Cover Image: Waging a Good War

Waging a Good War

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Member Reviews

Waging a Good War: A Military History of the Civil Rights Movement, 1954-1968, by Thomas E Ricks, is an excellent history of the movement that concentrates on strategy, planning, and executing the plan. 

I was surprised to read that there weren't more books or research papers using the military perspective since it so clearly parallels military thought. Ricks does a great job of bringing the analogy to fruition without resorting to making it sound like a cliche. One of the strengths of the book is the highlighting of lesser known yet vital people involved in coordinating and planning so many diverse actions.

The other major takeaway from the book is one Ricks states clearly, we need to both remember the movement and learn the organizing principles so that we may use them to re-fight the same battles against those who would restrict voting rights as well as reinstitute other oppressive policies.

Highly recommended for everyone from the historian to the activist. We must learn from the past so that we may use those lessons in the present to make a better future. For all!!

Reviewed from a copy made available by the publisher via NetGalley.
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Informative and helpful guide into nonviolence, a Gandhian tactic more aggressive in achieving its goals than open hostilities. 

'Waging a Good War: A Military History of the Civil Rights Movement, 1954-1968' describes the mechanics of nonviolence that led to the actual desegregation of the South. 

Thomas E. Ricks, a war reporter and military history specialist, provides a new glance into the movement of the 1950s-1960s in America that gave rise to such figures as Martin Luther King Jr., Diane Nash, James Lawson, and James Bevel, among the countless others. From the Montgomery bus boycott to the King's assassination, the book guides the readers through the essential battles, focusing on the appliance of Gandhian philosophy to American reality. To achieve their goals, leaders spent months in preparation, much longer than the actual event itself. The thorough research of the surroundings, recruiting and training of volunteers, unexpected twists in tactics if the old one wasn't working, and the little victories instead of unrealistic global changes resembled how an army operates before and in battle. Whenever these essentials were missing (like in Chicago), the movement achieved little in the best case; in the worst, it complicated the situation on the ground.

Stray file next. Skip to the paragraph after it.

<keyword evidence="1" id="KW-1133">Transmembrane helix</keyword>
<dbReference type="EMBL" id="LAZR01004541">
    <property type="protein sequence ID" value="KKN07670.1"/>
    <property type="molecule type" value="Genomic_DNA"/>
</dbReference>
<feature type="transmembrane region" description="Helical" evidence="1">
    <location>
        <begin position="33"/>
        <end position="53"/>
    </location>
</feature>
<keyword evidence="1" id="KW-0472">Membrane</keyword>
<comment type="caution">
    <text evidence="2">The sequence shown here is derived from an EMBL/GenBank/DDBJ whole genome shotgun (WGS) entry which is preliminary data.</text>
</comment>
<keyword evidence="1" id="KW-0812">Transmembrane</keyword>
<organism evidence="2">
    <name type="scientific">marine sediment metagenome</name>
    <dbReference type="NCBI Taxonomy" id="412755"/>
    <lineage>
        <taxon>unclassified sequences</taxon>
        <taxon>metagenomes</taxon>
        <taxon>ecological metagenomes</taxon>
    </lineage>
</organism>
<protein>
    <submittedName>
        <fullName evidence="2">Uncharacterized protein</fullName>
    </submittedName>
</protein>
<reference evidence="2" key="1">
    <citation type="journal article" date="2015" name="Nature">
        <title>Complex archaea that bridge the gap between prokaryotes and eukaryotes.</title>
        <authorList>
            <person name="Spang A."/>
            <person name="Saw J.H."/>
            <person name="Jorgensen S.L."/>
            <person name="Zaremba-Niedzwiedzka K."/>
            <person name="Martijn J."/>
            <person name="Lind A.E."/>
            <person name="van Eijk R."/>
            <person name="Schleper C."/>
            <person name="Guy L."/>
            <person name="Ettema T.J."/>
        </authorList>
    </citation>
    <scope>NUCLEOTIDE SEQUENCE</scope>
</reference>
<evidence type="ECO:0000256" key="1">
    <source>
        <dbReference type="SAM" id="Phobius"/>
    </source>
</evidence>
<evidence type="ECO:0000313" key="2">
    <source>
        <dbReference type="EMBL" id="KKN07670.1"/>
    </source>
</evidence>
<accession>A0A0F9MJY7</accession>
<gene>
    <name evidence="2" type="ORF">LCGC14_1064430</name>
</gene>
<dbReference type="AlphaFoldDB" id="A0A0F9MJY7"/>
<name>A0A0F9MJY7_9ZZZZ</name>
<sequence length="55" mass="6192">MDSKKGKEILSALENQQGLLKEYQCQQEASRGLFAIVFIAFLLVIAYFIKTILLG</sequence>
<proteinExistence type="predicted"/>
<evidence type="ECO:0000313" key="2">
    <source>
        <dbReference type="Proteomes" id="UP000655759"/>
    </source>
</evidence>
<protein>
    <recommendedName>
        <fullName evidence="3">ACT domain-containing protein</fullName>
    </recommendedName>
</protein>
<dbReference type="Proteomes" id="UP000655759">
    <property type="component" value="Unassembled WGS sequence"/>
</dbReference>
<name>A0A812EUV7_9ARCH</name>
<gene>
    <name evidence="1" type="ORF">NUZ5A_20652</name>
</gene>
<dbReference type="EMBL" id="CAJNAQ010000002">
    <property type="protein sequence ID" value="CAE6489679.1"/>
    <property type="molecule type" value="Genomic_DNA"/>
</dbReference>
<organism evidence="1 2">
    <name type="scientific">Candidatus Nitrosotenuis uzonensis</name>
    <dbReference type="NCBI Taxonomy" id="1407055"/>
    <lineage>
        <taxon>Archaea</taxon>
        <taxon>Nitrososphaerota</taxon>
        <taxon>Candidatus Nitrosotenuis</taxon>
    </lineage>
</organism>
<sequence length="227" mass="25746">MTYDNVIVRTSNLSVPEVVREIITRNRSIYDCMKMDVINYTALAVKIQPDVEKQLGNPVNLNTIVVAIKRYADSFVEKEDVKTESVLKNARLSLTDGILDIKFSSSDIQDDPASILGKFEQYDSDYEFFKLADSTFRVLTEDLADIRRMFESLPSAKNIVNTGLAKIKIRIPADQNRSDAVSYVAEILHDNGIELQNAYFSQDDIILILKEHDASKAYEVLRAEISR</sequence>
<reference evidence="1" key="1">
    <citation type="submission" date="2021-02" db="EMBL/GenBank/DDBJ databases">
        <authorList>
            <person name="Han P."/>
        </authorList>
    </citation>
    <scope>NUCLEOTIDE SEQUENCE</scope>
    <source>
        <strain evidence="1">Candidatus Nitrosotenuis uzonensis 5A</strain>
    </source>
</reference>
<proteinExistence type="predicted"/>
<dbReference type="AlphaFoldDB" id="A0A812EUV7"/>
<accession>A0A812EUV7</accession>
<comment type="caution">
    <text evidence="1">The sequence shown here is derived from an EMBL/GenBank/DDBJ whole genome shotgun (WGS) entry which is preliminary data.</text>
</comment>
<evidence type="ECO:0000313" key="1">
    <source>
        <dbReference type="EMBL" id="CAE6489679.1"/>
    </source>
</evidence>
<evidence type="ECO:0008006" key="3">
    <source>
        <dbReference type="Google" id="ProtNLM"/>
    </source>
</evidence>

Distilling the tremendous amount of information to serve one purpose - to show the principles of nonviolence - the author managed to illuminate well-known facts in a new light. When starting the book, I considered recommending it only to people with no previous knowledge of the subject. After all, everybody at least heard, if not researched, about Martin Luther King Jr. However, as the author dived deeper into the philosophical aspects of Gandhian teaching, without employing an academic style, I found myself anticipating the next page and the next, and the next. For people who need practical lessons in nonviolence, the book can be a step-by-step guide as well as a source of further reading. 

Violence produces more violence. Why not learn from history how effective nonviolence can be?
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